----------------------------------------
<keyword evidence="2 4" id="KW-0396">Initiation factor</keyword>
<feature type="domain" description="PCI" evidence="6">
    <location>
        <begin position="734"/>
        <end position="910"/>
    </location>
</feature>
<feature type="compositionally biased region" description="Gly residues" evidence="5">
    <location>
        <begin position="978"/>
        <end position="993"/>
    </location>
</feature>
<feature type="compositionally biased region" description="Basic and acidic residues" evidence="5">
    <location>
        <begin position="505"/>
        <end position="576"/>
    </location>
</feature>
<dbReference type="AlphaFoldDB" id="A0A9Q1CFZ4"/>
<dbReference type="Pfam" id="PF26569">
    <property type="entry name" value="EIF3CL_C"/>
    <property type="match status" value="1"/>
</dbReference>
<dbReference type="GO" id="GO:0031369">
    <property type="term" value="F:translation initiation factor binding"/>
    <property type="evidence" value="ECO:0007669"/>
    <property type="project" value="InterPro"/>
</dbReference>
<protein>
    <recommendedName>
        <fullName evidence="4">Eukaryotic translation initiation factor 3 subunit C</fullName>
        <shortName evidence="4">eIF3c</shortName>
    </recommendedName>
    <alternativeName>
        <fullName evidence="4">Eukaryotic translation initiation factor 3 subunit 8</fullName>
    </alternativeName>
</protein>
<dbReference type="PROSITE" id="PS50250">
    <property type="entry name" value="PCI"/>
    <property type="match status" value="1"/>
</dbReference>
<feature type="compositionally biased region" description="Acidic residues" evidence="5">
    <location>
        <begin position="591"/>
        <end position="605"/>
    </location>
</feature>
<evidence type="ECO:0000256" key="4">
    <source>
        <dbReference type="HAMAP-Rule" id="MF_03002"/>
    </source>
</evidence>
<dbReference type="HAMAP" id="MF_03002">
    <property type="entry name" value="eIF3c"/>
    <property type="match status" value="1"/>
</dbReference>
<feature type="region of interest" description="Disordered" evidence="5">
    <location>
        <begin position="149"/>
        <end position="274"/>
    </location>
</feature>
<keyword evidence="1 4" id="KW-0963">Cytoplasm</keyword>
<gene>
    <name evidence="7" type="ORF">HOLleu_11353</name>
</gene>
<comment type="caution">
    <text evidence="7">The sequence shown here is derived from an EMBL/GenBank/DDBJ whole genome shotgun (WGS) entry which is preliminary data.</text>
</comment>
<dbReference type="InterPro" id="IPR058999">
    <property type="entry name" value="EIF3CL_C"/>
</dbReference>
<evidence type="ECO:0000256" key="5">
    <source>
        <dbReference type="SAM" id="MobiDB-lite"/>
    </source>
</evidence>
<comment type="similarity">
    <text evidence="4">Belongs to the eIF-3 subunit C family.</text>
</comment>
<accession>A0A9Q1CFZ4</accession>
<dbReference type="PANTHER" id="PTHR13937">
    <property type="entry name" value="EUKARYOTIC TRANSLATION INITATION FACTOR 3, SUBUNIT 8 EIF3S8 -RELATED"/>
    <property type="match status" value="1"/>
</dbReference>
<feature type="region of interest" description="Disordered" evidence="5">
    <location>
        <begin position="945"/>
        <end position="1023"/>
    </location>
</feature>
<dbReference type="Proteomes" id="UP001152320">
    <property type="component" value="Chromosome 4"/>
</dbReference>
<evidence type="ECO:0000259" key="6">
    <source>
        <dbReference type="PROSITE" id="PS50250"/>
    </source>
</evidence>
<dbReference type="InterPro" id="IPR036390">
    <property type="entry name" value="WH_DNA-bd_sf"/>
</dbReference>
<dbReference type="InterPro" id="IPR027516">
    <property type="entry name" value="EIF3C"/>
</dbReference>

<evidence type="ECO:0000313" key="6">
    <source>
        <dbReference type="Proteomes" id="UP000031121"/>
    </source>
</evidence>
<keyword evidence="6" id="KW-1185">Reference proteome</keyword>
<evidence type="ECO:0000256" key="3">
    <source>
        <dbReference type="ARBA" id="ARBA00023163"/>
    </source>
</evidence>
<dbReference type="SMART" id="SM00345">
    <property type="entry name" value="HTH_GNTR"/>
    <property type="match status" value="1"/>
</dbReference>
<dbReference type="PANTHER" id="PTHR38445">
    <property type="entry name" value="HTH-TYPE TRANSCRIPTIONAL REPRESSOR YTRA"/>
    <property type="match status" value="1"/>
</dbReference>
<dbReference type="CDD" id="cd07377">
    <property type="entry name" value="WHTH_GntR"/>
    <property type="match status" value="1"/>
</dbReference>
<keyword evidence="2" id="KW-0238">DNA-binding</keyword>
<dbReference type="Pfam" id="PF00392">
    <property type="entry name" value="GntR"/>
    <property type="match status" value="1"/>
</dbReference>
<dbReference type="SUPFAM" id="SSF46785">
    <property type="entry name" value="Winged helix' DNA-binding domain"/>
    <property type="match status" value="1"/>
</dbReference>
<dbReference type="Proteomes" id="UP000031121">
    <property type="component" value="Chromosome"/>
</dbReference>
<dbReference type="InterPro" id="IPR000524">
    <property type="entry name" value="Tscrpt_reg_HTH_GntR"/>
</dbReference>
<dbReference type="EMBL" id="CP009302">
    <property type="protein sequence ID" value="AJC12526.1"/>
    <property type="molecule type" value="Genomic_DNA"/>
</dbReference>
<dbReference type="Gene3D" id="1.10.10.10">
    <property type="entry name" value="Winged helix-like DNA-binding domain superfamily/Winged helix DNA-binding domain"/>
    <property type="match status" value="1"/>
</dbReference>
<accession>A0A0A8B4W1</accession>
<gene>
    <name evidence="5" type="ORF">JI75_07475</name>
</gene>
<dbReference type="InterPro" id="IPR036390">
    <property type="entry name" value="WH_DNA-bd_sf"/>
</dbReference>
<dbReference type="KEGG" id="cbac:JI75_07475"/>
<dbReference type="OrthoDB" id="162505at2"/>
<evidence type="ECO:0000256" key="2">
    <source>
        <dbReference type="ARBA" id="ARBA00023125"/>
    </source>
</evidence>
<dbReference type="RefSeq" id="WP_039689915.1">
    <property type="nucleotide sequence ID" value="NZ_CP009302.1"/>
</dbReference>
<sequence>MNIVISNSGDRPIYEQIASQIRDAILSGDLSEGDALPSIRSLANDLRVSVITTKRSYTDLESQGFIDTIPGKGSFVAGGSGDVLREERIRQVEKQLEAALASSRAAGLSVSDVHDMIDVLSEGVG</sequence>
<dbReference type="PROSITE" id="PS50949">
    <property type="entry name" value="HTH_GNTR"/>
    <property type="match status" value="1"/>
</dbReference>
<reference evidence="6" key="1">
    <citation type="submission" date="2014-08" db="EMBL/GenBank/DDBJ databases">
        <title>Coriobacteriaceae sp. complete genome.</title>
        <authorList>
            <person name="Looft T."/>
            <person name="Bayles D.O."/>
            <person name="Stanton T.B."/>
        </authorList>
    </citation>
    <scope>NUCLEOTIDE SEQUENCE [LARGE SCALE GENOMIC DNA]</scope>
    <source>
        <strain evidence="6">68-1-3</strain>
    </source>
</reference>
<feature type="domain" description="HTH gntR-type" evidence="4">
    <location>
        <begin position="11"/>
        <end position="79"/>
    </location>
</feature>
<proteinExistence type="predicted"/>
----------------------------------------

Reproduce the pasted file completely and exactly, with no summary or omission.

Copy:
<keyword evidence="2 4" id="KW-0396">Initiation factor</keyword>
<feature type="domain" description="PCI" evidence="6">
    <location>
        <begin position="734"/>
        <end position="910"/>
    </location>
</feature>
<feature type="compositionally biased region" description="Gly residues" evidence="5">
    <location>
        <begin position="978"/>
        <end position="993"/>
    </location>
</feature>
<feature type="compositionally biased region" description="Basic and acidic residues" evidence="5">
    <location>
        <begin position="505"/>
        <end position="576"/>
    </location>
</feature>
<dbReference type="AlphaFoldDB" id="A0A9Q1CFZ4"/>
<dbReference type="Pfam" id="PF26569">
    <property type="entry name" value="EIF3CL_C"/>
    <property type="match status" value="1"/>
</dbReference>
<dbReference type="GO" id="GO:0031369">
    <property type="term" value="F:translation initiation factor binding"/>
    <property type="evidence" value="ECO:0007669"/>
    <property type="project" value="InterPro"/>
</dbReference>
<protein>
    <recommendedName>
        <fullName evidence="4">Eukaryotic translation initiation factor 3 subunit C</fullName>
        <shortName evidence="4">eIF3c</shortName>
    </recommendedName>
    <alternativeName>
        <fullName evidence="4">Eukaryotic translation initiation factor 3 subunit 8</fullName>
    </alternativeName>
</protein>
<dbReference type="PROSITE" id="PS50250">
    <property type="entry name" value="PCI"/>
    <property type="match status" value="1"/>
</dbReference>
<feature type="compositionally biased region" description="Acidic residues" evidence="5">
    <location>
        <begin position="591"/>
        <end position="605"/>
    </location>
</feature>
<evidence type="ECO:0000256" key="4">
    <source>
        <dbReference type="HAMAP-Rule" id="MF_03002"/>
    </source>
</evidence>
<dbReference type="HAMAP" id="MF_03002">
    <property type="entry name" value="eIF3c"/>
    <property type="match status" value="1"/>
</dbReference>
<feature type="region of interest" description="Disordered" evidence="5">
    <location>
        <begin position="149"/>
        <end position="274"/>
    </location>
</feature>
<keyword evidence="1 4" id="KW-0963">Cytoplasm</keyword>
<gene>
    <name evidence="7" type="ORF">HOLleu_11353</name>
</gene>
<comment type="caution">
    <text evidence="7">The sequence shown here is derived from an EMBL/GenBank/DDBJ whole genome shotgun (WGS) entry which is preliminary data.</text>
</comment>
<dbReference type="InterPro" id="IPR058999">
    <property type="entry name" value="EIF3CL_C"/>
</dbReference>
<evidence type="ECO:0000256" key="5">
    <source>
        <dbReference type="SAM" id="MobiDB-lite"/>
    </source>
</evidence>
<comment type="similarity">
    <text evidence="4">Belongs to the eIF-3 subunit C family.</text>
</comment>
<accession>A0A9Q1CFZ4</accession>
<dbReference type="PANTHER" id="PTHR13937">
    <property type="entry name" value="EUKARYOTIC TRANSLATION INITATION FACTOR 3, SUBUNIT 8 EIF3S8 -RELATED"/>
    <property type="match status" value="1"/>
</dbReference>
<feature type="region of interest" description="Disordered" evidence="5">
    <location>
        <begin position="945"/>
        <end position="1023"/>
    </location>
</feature>
<dbReference type="Proteomes" id="UP001152320">
    <property type="component" value="Chromosome 4"/>
</dbReference>
<evidence type="ECO:0000259" key="6">
    <source>
        <dbReference type="PROSITE" id="PS50250"/>
    </source>
</evidence>
<dbReference type="InterPro" id="IPR036390">
    <property type="entry name" value="WH_DNA-bd_sf"/>
</dbReference>
<dbReference type="InterPro" id="IPR027516">
    <property type="entry name" value="EIF3C"/>
</dbReference>

<evidence type="ECO:0000313" key="6">
    <source>
        <dbReference type="Proteomes" id="UP000031121"/>
    </source>
</evidence>
<keyword evidence="6" id="KW-1185">Reference proteome</keyword>
<evidence type="ECO:0000256" key="3">
    <source>
        <dbReference type="ARBA" id="ARBA00023163"/>
    </source>
</evidence>
<dbReference type="SMART" id="SM00345">
    <property type="entry name" value="HTH_GNTR"/>
    <property type="match status" value="1"/>
</dbReference>
<dbReference type="PANTHER" id="PTHR38445">
    <property type="entry name" value="HTH-TYPE TRANSCRIPTIONAL REPRESSOR YTRA"/>
    <property type="match status" value="1"/>
</dbReference>
<dbReference type="CDD" id="cd07377">
    <property type="entry name" value="WHTH_GntR"/>
    <property type="match status" value="1"/>
</dbReference>
<keyword evidence="2" id="KW-0238">DNA-binding</keyword>
<dbReference type="Pfam" id="PF00392">
    <property type="entry name" value="GntR"/>
    <property type="match status" value="1"/>
</dbReference>
<dbReference type="SUPFAM" id="SSF46785">
    <property type="entry name" value="Winged helix' DNA-binding domain"/>
    <property type="match status" value="1"/>
</dbReference>
<dbReference type="Proteomes" id="UP000031121">
    <property type="component" value="Chromosome"/>
</dbReference>
<dbReference type="InterPro" id="IPR000524">
    <property type="entry name" value="Tscrpt_reg_HTH_GntR"/>
</dbReference>
<dbReference type="EMBL" id="CP009302">
    <property type="protein sequence ID" value="AJC12526.1"/>
    <property type="molecule type" value="Genomic_DNA"/>
</dbReference>
<dbReference type="Gene3D" id="1.10.10.10">
    <property type="entry name" value="Winged helix-like DNA-binding domain superfamily/Winged helix DNA-binding domain"/>
    <property type="match status" value="1"/>
</dbReference>
<accession>A0A0A8B4W1</accession>
<gene>
    <name evidence="5" type="ORF">JI75_07475</name>
</gene>
<dbReference type="InterPro" id="IPR036390">
    <property type="entry name" value="WH_DNA-bd_sf"/>
</dbReference>
<dbReference type="KEGG" id="cbac:JI75_07475"/>
<dbReference type="OrthoDB" id="162505at2"/>
<evidence type="ECO:0000256" key="2">
    <source>
        <dbReference type="ARBA" id="ARBA00023125"/>
    </source>
</evidence>
<dbReference type="RefSeq" id="WP_039689915.1">
    <property type="nucleotide sequence ID" value="NZ_CP009302.1"/>
</dbReference>
<sequence>MNIVISNSGDRPIYEQIASQIRDAILSGDLSEGDALPSIRSLANDLRVSVITTKRSYTDLESQGFIDTIPGKGSFVAGGSGDVLREERIRQVEKQLEAALASSRAAGLSVSDVHDMIDVLSEGVG</sequence>
<dbReference type="PROSITE" id="PS50949">
    <property type="entry name" value="HTH_GNTR"/>
    <property type="match status" value="1"/>
</dbReference>
<reference evidence="6" key="1">
    <citation type="submission" date="2014-08" db="EMBL/GenBank/DDBJ databases">
        <title>Coriobacteriaceae sp. complete genome.</title>
        <authorList>
            <person name="Looft T."/>
            <person name="Bayles D.O."/>
            <person name="Stanton T.B."/>
        </authorList>
    </citation>
    <scope>NUCLEOTIDE SEQUENCE [LARGE SCALE GENOMIC DNA]</scope>
    <source>
        <strain evidence="6">68-1-3</strain>
    </source>
</reference>
<feature type="domain" description="HTH gntR-type" evidence="4">
    <location>
        <begin position="11"/>
        <end position="79"/>
    </location>
</feature>
<proteinExistence type="predicted"/>